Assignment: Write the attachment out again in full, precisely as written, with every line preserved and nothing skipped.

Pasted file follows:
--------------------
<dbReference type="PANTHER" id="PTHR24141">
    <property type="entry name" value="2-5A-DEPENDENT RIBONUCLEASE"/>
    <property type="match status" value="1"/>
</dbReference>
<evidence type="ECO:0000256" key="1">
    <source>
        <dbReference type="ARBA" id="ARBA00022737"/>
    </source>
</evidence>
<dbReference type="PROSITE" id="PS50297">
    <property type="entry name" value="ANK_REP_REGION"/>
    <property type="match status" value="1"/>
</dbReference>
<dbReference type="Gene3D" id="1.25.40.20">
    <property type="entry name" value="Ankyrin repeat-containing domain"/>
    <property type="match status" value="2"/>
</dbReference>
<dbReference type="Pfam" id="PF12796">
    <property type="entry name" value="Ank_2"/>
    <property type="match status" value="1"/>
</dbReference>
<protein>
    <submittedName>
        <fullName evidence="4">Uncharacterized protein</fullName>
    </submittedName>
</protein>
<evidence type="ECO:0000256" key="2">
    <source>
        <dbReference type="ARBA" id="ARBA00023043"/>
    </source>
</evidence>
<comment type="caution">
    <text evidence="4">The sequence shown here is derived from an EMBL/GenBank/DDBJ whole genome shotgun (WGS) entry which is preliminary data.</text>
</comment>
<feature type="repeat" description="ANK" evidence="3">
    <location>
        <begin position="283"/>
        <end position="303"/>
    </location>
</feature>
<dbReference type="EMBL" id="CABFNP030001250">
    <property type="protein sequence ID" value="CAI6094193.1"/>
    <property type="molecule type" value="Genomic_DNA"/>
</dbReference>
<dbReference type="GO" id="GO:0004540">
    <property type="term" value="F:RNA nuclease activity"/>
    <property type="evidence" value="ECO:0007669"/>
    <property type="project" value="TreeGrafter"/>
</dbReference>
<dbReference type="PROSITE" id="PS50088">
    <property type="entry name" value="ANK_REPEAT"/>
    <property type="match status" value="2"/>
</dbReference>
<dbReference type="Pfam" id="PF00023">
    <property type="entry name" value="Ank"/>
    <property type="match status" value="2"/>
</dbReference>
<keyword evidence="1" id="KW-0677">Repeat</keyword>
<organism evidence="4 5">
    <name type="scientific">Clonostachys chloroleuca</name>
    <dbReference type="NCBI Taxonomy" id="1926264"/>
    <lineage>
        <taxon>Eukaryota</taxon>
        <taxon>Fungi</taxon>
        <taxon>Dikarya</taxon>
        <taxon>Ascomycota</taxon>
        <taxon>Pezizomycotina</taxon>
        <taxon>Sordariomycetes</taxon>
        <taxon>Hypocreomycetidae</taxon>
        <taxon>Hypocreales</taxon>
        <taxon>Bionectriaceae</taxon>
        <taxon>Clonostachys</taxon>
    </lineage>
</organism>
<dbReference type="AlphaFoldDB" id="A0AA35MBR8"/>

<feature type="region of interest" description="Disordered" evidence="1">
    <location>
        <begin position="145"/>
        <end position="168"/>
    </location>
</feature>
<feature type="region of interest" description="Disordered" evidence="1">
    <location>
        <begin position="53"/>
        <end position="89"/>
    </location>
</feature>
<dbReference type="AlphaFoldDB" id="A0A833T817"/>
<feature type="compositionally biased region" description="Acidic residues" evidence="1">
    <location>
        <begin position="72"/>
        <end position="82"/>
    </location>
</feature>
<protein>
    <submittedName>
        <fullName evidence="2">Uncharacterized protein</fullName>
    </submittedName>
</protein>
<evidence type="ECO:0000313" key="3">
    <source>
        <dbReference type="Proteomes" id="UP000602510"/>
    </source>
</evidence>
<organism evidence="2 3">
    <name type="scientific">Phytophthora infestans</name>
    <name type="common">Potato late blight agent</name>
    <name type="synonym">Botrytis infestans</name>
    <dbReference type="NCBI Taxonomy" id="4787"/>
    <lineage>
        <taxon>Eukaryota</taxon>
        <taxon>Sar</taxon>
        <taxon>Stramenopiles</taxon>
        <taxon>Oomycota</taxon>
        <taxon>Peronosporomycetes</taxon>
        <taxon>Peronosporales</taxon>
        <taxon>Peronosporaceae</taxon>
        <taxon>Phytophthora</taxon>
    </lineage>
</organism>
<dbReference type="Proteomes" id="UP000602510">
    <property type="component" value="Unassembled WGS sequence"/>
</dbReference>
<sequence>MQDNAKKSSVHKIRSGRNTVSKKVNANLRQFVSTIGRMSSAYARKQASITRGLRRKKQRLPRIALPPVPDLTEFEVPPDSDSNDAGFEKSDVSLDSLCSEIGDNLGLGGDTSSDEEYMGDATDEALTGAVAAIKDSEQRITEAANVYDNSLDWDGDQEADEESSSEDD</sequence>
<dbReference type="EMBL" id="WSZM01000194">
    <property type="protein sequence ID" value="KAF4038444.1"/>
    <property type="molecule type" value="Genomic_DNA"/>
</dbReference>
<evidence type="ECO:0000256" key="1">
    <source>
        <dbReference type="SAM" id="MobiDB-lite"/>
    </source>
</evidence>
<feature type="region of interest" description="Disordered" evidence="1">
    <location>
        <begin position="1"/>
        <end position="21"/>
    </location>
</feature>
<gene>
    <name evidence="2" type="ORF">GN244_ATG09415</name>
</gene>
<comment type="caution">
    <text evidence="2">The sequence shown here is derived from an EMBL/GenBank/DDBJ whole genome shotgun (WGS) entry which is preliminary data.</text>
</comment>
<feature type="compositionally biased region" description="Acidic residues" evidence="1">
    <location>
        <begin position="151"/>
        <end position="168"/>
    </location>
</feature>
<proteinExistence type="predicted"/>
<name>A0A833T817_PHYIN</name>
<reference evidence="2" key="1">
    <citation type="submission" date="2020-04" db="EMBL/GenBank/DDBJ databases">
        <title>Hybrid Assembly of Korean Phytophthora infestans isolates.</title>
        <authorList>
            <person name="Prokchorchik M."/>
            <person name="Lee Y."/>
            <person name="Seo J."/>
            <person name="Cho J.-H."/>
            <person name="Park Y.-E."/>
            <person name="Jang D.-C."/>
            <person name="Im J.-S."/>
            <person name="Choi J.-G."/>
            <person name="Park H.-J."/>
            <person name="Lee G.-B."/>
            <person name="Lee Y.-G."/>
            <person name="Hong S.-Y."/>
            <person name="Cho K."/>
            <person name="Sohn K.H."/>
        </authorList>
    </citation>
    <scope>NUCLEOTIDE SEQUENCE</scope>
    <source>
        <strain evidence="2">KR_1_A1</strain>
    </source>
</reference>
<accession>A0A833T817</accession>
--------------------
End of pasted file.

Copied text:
<dbReference type="PANTHER" id="PTHR24141">
    <property type="entry name" value="2-5A-DEPENDENT RIBONUCLEASE"/>
    <property type="match status" value="1"/>
</dbReference>
<evidence type="ECO:0000256" key="1">
    <source>
        <dbReference type="ARBA" id="ARBA00022737"/>
    </source>
</evidence>
<dbReference type="PROSITE" id="PS50297">
    <property type="entry name" value="ANK_REP_REGION"/>
    <property type="match status" value="1"/>
</dbReference>
<dbReference type="Gene3D" id="1.25.40.20">
    <property type="entry name" value="Ankyrin repeat-containing domain"/>
    <property type="match status" value="2"/>
</dbReference>
<dbReference type="Pfam" id="PF12796">
    <property type="entry name" value="Ank_2"/>
    <property type="match status" value="1"/>
</dbReference>
<protein>
    <submittedName>
        <fullName evidence="4">Uncharacterized protein</fullName>
    </submittedName>
</protein>
<evidence type="ECO:0000256" key="2">
    <source>
        <dbReference type="ARBA" id="ARBA00023043"/>
    </source>
</evidence>
<comment type="caution">
    <text evidence="4">The sequence shown here is derived from an EMBL/GenBank/DDBJ whole genome shotgun (WGS) entry which is preliminary data.</text>
</comment>
<feature type="repeat" description="ANK" evidence="3">
    <location>
        <begin position="283"/>
        <end position="303"/>
    </location>
</feature>
<dbReference type="EMBL" id="CABFNP030001250">
    <property type="protein sequence ID" value="CAI6094193.1"/>
    <property type="molecule type" value="Genomic_DNA"/>
</dbReference>
<dbReference type="GO" id="GO:0004540">
    <property type="term" value="F:RNA nuclease activity"/>
    <property type="evidence" value="ECO:0007669"/>
    <property type="project" value="TreeGrafter"/>
</dbReference>
<dbReference type="PROSITE" id="PS50088">
    <property type="entry name" value="ANK_REPEAT"/>
    <property type="match status" value="2"/>
</dbReference>
<dbReference type="Pfam" id="PF00023">
    <property type="entry name" value="Ank"/>
    <property type="match status" value="2"/>
</dbReference>
<keyword evidence="1" id="KW-0677">Repeat</keyword>
<organism evidence="4 5">
    <name type="scientific">Clonostachys chloroleuca</name>
    <dbReference type="NCBI Taxonomy" id="1926264"/>
    <lineage>
        <taxon>Eukaryota</taxon>
        <taxon>Fungi</taxon>
        <taxon>Dikarya</taxon>
        <taxon>Ascomycota</taxon>
        <taxon>Pezizomycotina</taxon>
        <taxon>Sordariomycetes</taxon>
        <taxon>Hypocreomycetidae</taxon>
        <taxon>Hypocreales</taxon>
        <taxon>Bionectriaceae</taxon>
        <taxon>Clonostachys</taxon>
    </lineage>
</organism>
<dbReference type="AlphaFoldDB" id="A0AA35MBR8"/>

<feature type="region of interest" description="Disordered" evidence="1">
    <location>
        <begin position="145"/>
        <end position="168"/>
    </location>
</feature>
<feature type="region of interest" description="Disordered" evidence="1">
    <location>
        <begin position="53"/>
        <end position="89"/>
    </location>
</feature>
<dbReference type="AlphaFoldDB" id="A0A833T817"/>
<feature type="compositionally biased region" description="Acidic residues" evidence="1">
    <location>
        <begin position="72"/>
        <end position="82"/>
    </location>
</feature>
<protein>
    <submittedName>
        <fullName evidence="2">Uncharacterized protein</fullName>
    </submittedName>
</protein>
<evidence type="ECO:0000313" key="3">
    <source>
        <dbReference type="Proteomes" id="UP000602510"/>
    </source>
</evidence>
<organism evidence="2 3">
    <name type="scientific">Phytophthora infestans</name>
    <name type="common">Potato late blight agent</name>
    <name type="synonym">Botrytis infestans</name>
    <dbReference type="NCBI Taxonomy" id="4787"/>
    <lineage>
        <taxon>Eukaryota</taxon>
        <taxon>Sar</taxon>
        <taxon>Stramenopiles</taxon>
        <taxon>Oomycota</taxon>
        <taxon>Peronosporomycetes</taxon>
        <taxon>Peronosporales</taxon>
        <taxon>Peronosporaceae</taxon>
        <taxon>Phytophthora</taxon>
    </lineage>
</organism>
<dbReference type="Proteomes" id="UP000602510">
    <property type="component" value="Unassembled WGS sequence"/>
</dbReference>
<sequence>MQDNAKKSSVHKIRSGRNTVSKKVNANLRQFVSTIGRMSSAYARKQASITRGLRRKKQRLPRIALPPVPDLTEFEVPPDSDSNDAGFEKSDVSLDSLCSEIGDNLGLGGDTSSDEEYMGDATDEALTGAVAAIKDSEQRITEAANVYDNSLDWDGDQEADEESSSEDD</sequence>
<dbReference type="EMBL" id="WSZM01000194">
    <property type="protein sequence ID" value="KAF4038444.1"/>
    <property type="molecule type" value="Genomic_DNA"/>
</dbReference>
<evidence type="ECO:0000256" key="1">
    <source>
        <dbReference type="SAM" id="MobiDB-lite"/>
    </source>
</evidence>
<feature type="region of interest" description="Disordered" evidence="1">
    <location>
        <begin position="1"/>
        <end position="21"/>
    </location>
</feature>
<gene>
    <name evidence="2" type="ORF">GN244_ATG09415</name>
</gene>
<comment type="caution">
    <text evidence="2">The sequence shown here is derived from an EMBL/GenBank/DDBJ whole genome shotgun (WGS) entry which is preliminary data.</text>
</comment>
<feature type="compositionally biased region" description="Acidic residues" evidence="1">
    <location>
        <begin position="151"/>
        <end position="168"/>
    </location>
</feature>
<proteinExistence type="predicted"/>
<name>A0A833T817_PHYIN</name>
<reference evidence="2" key="1">
    <citation type="submission" date="2020-04" db="EMBL/GenBank/DDBJ databases">
        <title>Hybrid Assembly of Korean Phytophthora infestans isolates.</title>
        <authorList>
            <person name="Prokchorchik M."/>
            <person name="Lee Y."/>
            <person name="Seo J."/>
            <person name="Cho J.-H."/>
            <person name="Park Y.-E."/>
            <person name="Jang D.-C."/>
            <person name="Im J.-S."/>
            <person name="Choi J.-G."/>
            <person name="Park H.-J."/>
            <person name="Lee G.-B."/>
            <person name="Lee Y.-G."/>
            <person name="Hong S.-Y."/>
            <person name="Cho K."/>
            <person name="Sohn K.H."/>
        </authorList>
    </citation>
    <scope>NUCLEOTIDE SEQUENCE</scope>
    <source>
        <strain evidence="2">KR_1_A1</strain>
    </source>
</reference>
<accession>A0A833T817</accession>